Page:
Safety, aesthetics, efficiency motivate groundskeeping

Grounds Maintenance at Lewis & Clark keeps the campus open and operating while modernizing the grounds during the Spring 2017 semester.

The winter of 2016-2017 created many unique challenges for the staff of the Grounds Maintenance department. The start of the storm season began in October and left Grounds Maintenance busy. From a series of downed trees across campus to the broken baseball fence, to removing snow and keeping walkways free of ice, Grounds Maintenance has worked around the clock.

“There was a lot of damage. A lot of downed trees,” Brad Ashwell, assistant director of campus grounds, said. “It has been a busy winter for us.”

Ashwell expressed the difficulty in managing the College’s grounds. His staff has been working overtime, sometimes staying overnight to tend to various hazards and problems that may arise in the night.

“We usually have a small contingent of employees that will stay the night,” Ashwell said. “We have three campuses and 130 acres to cover. It’s tiring, especially this winter. As soon as we caught our breath to see where we left off, all the sudden we get hit with another [storm] and it’s right back work.”

Now that the worst of the winter weather has passed, Grounds Maintenance is continuing with upgrades to the Estate Gardens due east of the Manor House. The restoration of the Estate Gardens will provide a change of foliage as well as irrigation systems for that area of campus. Currently, the Estate Garden runs on the same irrigation system that was used when it was planted and designed in the 1920s. This requires hand watering, which is costly and inefficient.

In trying to restore the gardens to their original condition, Ashwell consulted historic photos of the Estate Garden.

“How did it get from a manicured garden that was very presentable and aesthetically pleasing, to this overgrown growth?” Ashwell said.

The Estate that houses LC today underwent multiple changes in ownership. As a result, shrubs and trees grew out of control, with each owner of the Estate not knowing what to do with the design of the Garden.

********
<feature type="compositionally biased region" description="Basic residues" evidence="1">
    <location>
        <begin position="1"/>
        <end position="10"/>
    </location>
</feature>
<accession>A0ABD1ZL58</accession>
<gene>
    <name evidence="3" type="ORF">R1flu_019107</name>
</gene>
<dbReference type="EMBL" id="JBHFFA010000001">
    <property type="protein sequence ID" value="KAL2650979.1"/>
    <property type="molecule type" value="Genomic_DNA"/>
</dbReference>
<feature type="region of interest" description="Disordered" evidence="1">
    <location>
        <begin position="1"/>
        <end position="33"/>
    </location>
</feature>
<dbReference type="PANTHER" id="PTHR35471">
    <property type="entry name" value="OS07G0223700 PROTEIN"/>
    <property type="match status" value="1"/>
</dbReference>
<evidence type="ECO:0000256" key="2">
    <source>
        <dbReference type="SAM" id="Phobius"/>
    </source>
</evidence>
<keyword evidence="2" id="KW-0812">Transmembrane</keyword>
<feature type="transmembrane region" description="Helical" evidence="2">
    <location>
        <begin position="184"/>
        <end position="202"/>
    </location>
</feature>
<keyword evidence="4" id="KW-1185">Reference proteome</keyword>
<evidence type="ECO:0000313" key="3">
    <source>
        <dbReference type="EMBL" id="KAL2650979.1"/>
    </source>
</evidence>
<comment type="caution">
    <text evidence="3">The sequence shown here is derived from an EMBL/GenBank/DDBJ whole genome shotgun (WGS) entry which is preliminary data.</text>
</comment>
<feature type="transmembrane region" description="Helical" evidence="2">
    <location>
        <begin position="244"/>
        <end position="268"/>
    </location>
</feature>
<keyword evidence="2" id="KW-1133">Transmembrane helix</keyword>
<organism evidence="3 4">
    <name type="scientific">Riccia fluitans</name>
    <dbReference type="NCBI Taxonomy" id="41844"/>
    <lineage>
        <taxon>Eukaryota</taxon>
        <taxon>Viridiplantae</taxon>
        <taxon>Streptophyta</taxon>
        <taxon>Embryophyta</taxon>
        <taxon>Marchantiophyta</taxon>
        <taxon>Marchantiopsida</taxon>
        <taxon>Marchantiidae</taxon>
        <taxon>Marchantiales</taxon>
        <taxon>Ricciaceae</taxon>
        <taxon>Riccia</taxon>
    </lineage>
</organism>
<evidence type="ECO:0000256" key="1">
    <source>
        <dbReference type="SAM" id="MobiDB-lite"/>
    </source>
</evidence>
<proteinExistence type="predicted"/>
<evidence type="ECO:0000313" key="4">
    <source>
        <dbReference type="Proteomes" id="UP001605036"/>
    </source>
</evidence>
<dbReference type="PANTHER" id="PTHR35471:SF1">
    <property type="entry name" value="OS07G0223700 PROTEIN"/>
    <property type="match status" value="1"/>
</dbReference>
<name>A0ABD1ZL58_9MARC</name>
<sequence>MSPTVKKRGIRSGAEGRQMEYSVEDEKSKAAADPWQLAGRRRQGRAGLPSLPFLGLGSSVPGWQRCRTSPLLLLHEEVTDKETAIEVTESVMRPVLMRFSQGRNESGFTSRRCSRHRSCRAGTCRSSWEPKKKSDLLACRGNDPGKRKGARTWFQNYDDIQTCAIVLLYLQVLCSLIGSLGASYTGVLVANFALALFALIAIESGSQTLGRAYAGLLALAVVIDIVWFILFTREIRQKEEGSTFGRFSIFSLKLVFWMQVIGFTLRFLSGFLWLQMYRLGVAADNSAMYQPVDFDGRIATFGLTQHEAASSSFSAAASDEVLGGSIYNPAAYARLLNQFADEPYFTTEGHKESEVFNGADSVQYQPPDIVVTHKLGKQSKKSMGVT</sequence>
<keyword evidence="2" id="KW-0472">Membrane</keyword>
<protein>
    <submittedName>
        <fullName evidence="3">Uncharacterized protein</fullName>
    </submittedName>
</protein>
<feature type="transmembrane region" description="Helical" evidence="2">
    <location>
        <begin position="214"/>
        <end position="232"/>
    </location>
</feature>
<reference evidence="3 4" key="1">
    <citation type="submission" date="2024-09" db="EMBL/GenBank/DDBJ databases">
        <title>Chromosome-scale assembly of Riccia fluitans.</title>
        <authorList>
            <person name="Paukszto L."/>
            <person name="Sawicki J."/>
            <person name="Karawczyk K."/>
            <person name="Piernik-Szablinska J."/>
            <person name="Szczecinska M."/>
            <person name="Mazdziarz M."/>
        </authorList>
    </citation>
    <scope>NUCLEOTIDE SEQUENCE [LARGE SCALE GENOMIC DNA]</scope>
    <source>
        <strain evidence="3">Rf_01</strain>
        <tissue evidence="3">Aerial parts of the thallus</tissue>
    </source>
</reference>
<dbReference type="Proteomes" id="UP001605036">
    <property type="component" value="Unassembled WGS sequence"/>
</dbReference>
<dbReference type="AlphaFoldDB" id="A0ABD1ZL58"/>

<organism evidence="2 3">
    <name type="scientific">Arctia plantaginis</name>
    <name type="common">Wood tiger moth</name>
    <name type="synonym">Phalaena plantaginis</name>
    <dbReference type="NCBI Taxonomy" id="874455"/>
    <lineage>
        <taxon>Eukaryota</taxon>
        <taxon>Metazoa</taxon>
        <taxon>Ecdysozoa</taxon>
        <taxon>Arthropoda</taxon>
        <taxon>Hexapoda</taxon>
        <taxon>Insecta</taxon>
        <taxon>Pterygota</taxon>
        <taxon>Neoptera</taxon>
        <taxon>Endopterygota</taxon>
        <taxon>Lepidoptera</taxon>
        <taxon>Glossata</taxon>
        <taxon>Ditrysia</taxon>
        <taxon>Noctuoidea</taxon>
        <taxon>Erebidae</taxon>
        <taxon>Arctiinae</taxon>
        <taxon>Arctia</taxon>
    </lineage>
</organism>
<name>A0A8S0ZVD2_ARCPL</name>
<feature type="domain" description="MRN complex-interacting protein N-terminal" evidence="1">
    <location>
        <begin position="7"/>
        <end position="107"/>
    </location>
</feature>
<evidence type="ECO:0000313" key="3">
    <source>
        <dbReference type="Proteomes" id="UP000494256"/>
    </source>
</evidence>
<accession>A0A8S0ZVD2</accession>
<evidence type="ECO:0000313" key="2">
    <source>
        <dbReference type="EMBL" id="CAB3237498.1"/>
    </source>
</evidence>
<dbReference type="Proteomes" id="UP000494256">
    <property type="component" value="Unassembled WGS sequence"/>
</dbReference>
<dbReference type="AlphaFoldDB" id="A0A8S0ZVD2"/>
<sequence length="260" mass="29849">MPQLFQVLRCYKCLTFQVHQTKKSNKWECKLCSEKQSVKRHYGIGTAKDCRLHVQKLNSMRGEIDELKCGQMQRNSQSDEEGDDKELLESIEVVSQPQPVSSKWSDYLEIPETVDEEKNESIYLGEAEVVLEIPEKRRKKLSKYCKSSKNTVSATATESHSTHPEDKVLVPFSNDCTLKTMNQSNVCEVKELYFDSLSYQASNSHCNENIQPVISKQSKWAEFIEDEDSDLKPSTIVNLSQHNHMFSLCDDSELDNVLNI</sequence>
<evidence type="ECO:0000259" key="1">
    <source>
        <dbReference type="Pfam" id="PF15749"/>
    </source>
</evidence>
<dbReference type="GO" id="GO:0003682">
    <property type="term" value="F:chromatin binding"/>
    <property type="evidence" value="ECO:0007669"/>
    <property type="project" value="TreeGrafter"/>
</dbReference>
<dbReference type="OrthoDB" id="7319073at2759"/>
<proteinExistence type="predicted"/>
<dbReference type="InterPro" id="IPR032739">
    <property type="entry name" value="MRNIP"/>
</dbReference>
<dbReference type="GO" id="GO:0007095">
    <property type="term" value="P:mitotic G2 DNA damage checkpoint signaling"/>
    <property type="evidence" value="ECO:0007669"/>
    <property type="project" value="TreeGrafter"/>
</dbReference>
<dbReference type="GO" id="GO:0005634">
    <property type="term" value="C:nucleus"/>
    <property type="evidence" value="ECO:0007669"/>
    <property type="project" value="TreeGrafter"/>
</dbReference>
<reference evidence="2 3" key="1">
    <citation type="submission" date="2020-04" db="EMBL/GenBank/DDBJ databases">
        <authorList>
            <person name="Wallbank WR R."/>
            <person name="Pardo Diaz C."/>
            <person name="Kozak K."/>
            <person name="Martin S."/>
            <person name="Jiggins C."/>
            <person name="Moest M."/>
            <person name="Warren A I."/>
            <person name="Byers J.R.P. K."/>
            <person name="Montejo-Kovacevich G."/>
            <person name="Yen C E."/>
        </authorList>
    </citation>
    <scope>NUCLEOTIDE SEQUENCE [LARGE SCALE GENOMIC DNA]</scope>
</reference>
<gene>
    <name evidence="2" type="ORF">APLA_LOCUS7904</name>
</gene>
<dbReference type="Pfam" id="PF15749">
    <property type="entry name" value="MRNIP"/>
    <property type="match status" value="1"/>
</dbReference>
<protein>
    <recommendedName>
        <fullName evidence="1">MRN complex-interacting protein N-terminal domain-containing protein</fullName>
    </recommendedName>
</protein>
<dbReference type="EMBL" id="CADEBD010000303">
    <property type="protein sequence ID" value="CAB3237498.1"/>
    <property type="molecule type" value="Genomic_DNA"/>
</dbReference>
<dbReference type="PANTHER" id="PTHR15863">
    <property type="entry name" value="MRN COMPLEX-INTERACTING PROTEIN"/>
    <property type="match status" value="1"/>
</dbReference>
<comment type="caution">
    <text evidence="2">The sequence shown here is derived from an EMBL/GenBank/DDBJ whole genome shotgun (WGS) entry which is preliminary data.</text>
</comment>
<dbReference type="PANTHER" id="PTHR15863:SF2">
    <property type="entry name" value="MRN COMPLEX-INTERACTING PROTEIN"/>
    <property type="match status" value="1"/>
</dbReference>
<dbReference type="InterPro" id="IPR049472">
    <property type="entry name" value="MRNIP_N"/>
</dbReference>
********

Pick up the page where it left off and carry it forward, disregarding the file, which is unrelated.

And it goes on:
Under the guidance of Ingrid Hallin, the landscape designer responsible for the replanting done for the Estate Garden section by the reflecting pool, Grounds Maintenance hopes to save precious water resources by automating and modernizing the irrigation system through a series of sprinklers and irrigation lines. The restoration and modernization of the Estate Garden will be completed by May 2017.

After finishing the largest section of the Estate Garden, Grounds Maintenance will begin begin working on the swimming pool and pool house area, as well as the flag pole terrace, tennis court area and the rose garden.

On the Graduate School campus behind the South Chapel, plans for a grief garden are underway. Sponsored in part by Spiritual Life, the grief garden will give a space for students, staff, and faculty who need a place to grieve.

“It will be a quiet, out of the way area,” Ashwell said about the planned grief garden. “It’s going to be a space for people to go and leave flowers or light candles. It should be a quiet area of solitude for people to go.”

Construction on the grief garden is in its infancy. Ashwell is meeting with the contractor in the coming days to get an estimate on the cost of the construction and design.

 In regards to maintaining status as one of the most beautiful college campuses in the U.S. according to publications like The Huffington Post and Thrillist, Ashwell had motivating words for his department.

“If we get complacent with what we have, we will cease to even be on the list [of the most beautiful campuses],” Ashwell said. “There are colleges and universities that are striving to make the list or do whatever they can to get some notoriety. We would be stupid to just sit back and enjoy it. We have to constantly be striving to better what we have. That’s the focus. Lets not get comfortable. Let’s strive for something better.”


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